On paper, Deadpool is a horrifying character. A ruthless mercenary, horribly scarred by the process that made him functionally immortal, now employed as a murderous prankster. While his heroic qualities and silly side make him a much more palatable character, some versions of the Merc with a Mouth fully engage with his dark side.
The darker version of Wade Wilson is nicknamed Dreadpool. He was at the heart of a multiversal threat that required stopping an entire Deadpool verse of heroes. Although he is ultimately defeated, he proves just how dark a fourth-wall-breaking character really can be.
Deadpool Kills the Marvel Universe #1 (by Cullen Bunn and Dalibor Talajic) introduced the timeline of Earth-12101. This world started out like many others, with Deadpool becoming a dangerous but unpredictable gunslinger. Seeking to resolve the chaos he presented to the world, the X-Men of this timeline attempted to commit Deadpool to a mental hospital. However, the villainous Psycho-Man secretly ran the institution and tried to use his abilities to brainwash his patients. The process didn’t work on Wade Wilson, however. Instead, it triggered a new voice in his head – a much darker voice than the clown Merc with a Mouth is generally known for. This version of Wade Wilson – known as Dreadpool – decided that the only way to save himself from endless suffering as a fictional character was to obliterate the entire universe around him.
Assassinating Psycho-Man, Dreadpool then killed every major superhero in his timeline. After wiping out his own universe, he decided to carry out his killing spree across the multiverse, leaving a trail of bodies in his wake. He’s taken on countless counterparts of himself (recruiting an army of villainous versions of Deadpool) and even targeted the literary characters who inspired modern superheroes, all with the goal of eliminating the entire genre and fade from existence. Luckily for the multiverse, Earth-616’s Deadpool was able to rally Deadpool Corps against Dreadpool – and even landed the final blow that killed its darkest variant.
Deadpool as a twisted and broken killer is a compelling and austere concept – enough that it’s even been revisited by the same creative team with different results in Deadpool Kills the Marvel Universe Again. But Dreadpool proves precisely how horrifying Wade Wilson can be. A creative monster, Dreadpool was able to use surprisingly simple tricks to slay heroes and villains – even taking down heavy hitters like Thor with a little trickery and brutality. His healing factor makes him unstoppable, and his sinister sense of humor turns him more or less into an amalgamation of Freddy Kruger and Jason Vorhees – an unstoppable, murderous monster who won’t stop cracking jokes.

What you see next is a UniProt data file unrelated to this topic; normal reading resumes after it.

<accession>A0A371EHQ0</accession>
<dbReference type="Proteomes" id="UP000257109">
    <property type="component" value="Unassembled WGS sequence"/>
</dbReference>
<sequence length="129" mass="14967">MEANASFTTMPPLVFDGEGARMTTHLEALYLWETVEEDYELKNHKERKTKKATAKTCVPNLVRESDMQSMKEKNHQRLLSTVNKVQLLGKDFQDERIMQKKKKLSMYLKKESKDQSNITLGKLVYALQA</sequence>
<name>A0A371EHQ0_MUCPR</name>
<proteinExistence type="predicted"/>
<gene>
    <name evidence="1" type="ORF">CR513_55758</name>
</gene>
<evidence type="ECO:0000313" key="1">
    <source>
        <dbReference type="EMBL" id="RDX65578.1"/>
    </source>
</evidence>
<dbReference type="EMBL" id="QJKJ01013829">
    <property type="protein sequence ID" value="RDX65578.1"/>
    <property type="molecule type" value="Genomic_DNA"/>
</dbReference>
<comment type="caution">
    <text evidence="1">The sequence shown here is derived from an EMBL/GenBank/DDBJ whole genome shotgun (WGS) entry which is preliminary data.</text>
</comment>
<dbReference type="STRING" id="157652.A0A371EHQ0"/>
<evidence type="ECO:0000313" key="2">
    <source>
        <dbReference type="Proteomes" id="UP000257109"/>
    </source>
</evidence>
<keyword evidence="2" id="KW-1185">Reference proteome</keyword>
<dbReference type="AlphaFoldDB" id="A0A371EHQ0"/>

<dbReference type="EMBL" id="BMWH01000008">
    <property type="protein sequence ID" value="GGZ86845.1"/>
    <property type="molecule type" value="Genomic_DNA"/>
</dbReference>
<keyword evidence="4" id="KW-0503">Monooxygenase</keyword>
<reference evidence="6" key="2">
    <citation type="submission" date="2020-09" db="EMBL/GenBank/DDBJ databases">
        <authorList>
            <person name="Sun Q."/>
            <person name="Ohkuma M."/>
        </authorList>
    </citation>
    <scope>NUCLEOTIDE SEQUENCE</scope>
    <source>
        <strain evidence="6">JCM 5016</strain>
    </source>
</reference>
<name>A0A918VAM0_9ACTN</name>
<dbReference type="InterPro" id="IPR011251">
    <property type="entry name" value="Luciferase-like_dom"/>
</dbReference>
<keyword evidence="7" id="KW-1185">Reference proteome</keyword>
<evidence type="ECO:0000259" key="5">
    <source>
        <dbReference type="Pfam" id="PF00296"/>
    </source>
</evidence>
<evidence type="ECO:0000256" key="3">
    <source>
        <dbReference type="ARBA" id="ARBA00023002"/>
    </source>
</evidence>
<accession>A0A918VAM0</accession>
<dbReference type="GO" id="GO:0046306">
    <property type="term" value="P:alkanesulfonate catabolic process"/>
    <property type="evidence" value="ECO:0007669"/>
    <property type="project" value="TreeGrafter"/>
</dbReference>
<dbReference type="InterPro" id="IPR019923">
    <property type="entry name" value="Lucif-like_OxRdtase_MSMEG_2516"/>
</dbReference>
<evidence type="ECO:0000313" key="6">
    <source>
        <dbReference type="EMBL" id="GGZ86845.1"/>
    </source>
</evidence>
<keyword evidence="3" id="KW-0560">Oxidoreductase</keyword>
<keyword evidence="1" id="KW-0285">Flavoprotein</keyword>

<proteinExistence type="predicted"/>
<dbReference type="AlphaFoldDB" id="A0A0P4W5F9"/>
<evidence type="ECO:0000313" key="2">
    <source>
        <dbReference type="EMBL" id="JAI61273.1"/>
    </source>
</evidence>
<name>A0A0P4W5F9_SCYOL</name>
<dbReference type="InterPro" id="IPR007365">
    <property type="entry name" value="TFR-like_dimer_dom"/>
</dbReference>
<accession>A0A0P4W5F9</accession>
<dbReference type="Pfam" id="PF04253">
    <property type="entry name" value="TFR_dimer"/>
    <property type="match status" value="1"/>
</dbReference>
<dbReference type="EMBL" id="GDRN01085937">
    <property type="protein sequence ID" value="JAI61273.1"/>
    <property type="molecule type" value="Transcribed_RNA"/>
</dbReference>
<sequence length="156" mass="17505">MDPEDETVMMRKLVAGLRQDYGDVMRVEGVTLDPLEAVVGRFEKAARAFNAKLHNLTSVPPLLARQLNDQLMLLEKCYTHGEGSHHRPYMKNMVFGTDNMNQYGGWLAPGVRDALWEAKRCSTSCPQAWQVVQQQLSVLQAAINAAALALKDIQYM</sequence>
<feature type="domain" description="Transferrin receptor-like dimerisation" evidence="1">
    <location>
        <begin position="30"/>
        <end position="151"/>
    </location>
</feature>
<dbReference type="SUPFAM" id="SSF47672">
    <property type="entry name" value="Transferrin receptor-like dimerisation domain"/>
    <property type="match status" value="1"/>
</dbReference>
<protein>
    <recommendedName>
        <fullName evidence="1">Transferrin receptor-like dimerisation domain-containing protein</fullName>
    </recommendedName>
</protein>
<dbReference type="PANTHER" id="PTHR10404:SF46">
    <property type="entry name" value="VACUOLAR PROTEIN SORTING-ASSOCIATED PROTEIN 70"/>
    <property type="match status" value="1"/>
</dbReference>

Dreadpool’s truly unique attribute, however, was his vision as a meta-character. Deadpool – like She-Hulk before him – is firmly aware of his existence as a fictional character. It’s an aspect usually played for laughs, with Deadpool giving the creators a chance to poke fun at Marvel Comics, the fans, and even themselves. But Dreadpool doesn’t use the fourth wall for comedy. He effectively becomes a meta-textual nihilist, dedicated to destroying the inspiration that fuels cultural creations. He’s someone who rails against his god, meaning the creatives and fans who made him a star. That’s what makes his stories so chilling. After wiping out all the heroes and villains, he sets his sights on the creators of his own book, slaughtering them off-panel. Dreadpool is a memorably horrifying take on a classic comic hero, and it underscores just how scary Deadpool can be.